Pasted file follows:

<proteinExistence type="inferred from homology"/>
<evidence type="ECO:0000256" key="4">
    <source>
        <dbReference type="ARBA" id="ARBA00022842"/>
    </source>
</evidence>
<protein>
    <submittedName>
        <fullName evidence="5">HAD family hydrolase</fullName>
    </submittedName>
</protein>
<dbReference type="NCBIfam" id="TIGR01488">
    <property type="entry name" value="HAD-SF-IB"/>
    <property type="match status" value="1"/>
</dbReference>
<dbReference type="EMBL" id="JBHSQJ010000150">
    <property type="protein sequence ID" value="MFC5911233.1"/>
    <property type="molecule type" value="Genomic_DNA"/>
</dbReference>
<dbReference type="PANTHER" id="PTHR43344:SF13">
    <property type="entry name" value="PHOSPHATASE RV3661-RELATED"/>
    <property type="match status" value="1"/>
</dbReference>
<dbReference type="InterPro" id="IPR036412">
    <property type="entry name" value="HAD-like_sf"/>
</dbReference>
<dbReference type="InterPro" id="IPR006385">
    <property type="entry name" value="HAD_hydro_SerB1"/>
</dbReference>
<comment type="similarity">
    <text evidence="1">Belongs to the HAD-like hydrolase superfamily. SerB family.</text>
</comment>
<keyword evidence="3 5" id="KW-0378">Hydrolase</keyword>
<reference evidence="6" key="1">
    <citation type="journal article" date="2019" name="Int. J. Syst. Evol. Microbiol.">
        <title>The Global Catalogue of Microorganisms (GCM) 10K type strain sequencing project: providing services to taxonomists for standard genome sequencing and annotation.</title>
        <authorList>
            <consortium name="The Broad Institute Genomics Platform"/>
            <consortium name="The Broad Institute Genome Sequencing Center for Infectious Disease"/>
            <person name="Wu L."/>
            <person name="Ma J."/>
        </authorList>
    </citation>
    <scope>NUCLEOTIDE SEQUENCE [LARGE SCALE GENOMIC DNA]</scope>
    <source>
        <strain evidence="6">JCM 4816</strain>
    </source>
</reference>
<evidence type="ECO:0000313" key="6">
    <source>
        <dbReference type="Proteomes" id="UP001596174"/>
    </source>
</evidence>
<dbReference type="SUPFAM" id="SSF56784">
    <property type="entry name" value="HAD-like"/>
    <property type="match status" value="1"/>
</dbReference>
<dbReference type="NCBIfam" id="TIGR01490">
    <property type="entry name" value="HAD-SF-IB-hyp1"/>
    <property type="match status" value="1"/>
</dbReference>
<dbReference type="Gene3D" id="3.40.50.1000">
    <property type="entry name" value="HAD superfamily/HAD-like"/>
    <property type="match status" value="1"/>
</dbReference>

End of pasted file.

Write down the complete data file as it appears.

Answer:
<proteinExistence type="inferred from homology"/>
<evidence type="ECO:0000256" key="4">
    <source>
        <dbReference type="ARBA" id="ARBA00022842"/>
    </source>
</evidence>
<protein>
    <submittedName>
        <fullName evidence="5">HAD family hydrolase</fullName>
    </submittedName>
</protein>
<dbReference type="NCBIfam" id="TIGR01488">
    <property type="entry name" value="HAD-SF-IB"/>
    <property type="match status" value="1"/>
</dbReference>
<dbReference type="EMBL" id="JBHSQJ010000150">
    <property type="protein sequence ID" value="MFC5911233.1"/>
    <property type="molecule type" value="Genomic_DNA"/>
</dbReference>
<dbReference type="PANTHER" id="PTHR43344:SF13">
    <property type="entry name" value="PHOSPHATASE RV3661-RELATED"/>
    <property type="match status" value="1"/>
</dbReference>
<dbReference type="InterPro" id="IPR036412">
    <property type="entry name" value="HAD-like_sf"/>
</dbReference>
<dbReference type="InterPro" id="IPR006385">
    <property type="entry name" value="HAD_hydro_SerB1"/>
</dbReference>
<comment type="similarity">
    <text evidence="1">Belongs to the HAD-like hydrolase superfamily. SerB family.</text>
</comment>
<keyword evidence="3 5" id="KW-0378">Hydrolase</keyword>
<reference evidence="6" key="1">
    <citation type="journal article" date="2019" name="Int. J. Syst. Evol. Microbiol.">
        <title>The Global Catalogue of Microorganisms (GCM) 10K type strain sequencing project: providing services to taxonomists for standard genome sequencing and annotation.</title>
        <authorList>
            <consortium name="The Broad Institute Genomics Platform"/>
            <consortium name="The Broad Institute Genome Sequencing Center for Infectious Disease"/>
            <person name="Wu L."/>
            <person name="Ma J."/>
        </authorList>
    </citation>
    <scope>NUCLEOTIDE SEQUENCE [LARGE SCALE GENOMIC DNA]</scope>
    <source>
        <strain evidence="6">JCM 4816</strain>
    </source>
</reference>
<evidence type="ECO:0000313" key="6">
    <source>
        <dbReference type="Proteomes" id="UP001596174"/>
    </source>
</evidence>
<dbReference type="SUPFAM" id="SSF56784">
    <property type="entry name" value="HAD-like"/>
    <property type="match status" value="1"/>
</dbReference>
<dbReference type="NCBIfam" id="TIGR01490">
    <property type="entry name" value="HAD-SF-IB-hyp1"/>
    <property type="match status" value="1"/>
</dbReference>
<dbReference type="Gene3D" id="3.40.50.1000">
    <property type="entry name" value="HAD superfamily/HAD-like"/>
    <property type="match status" value="1"/>
</dbReference>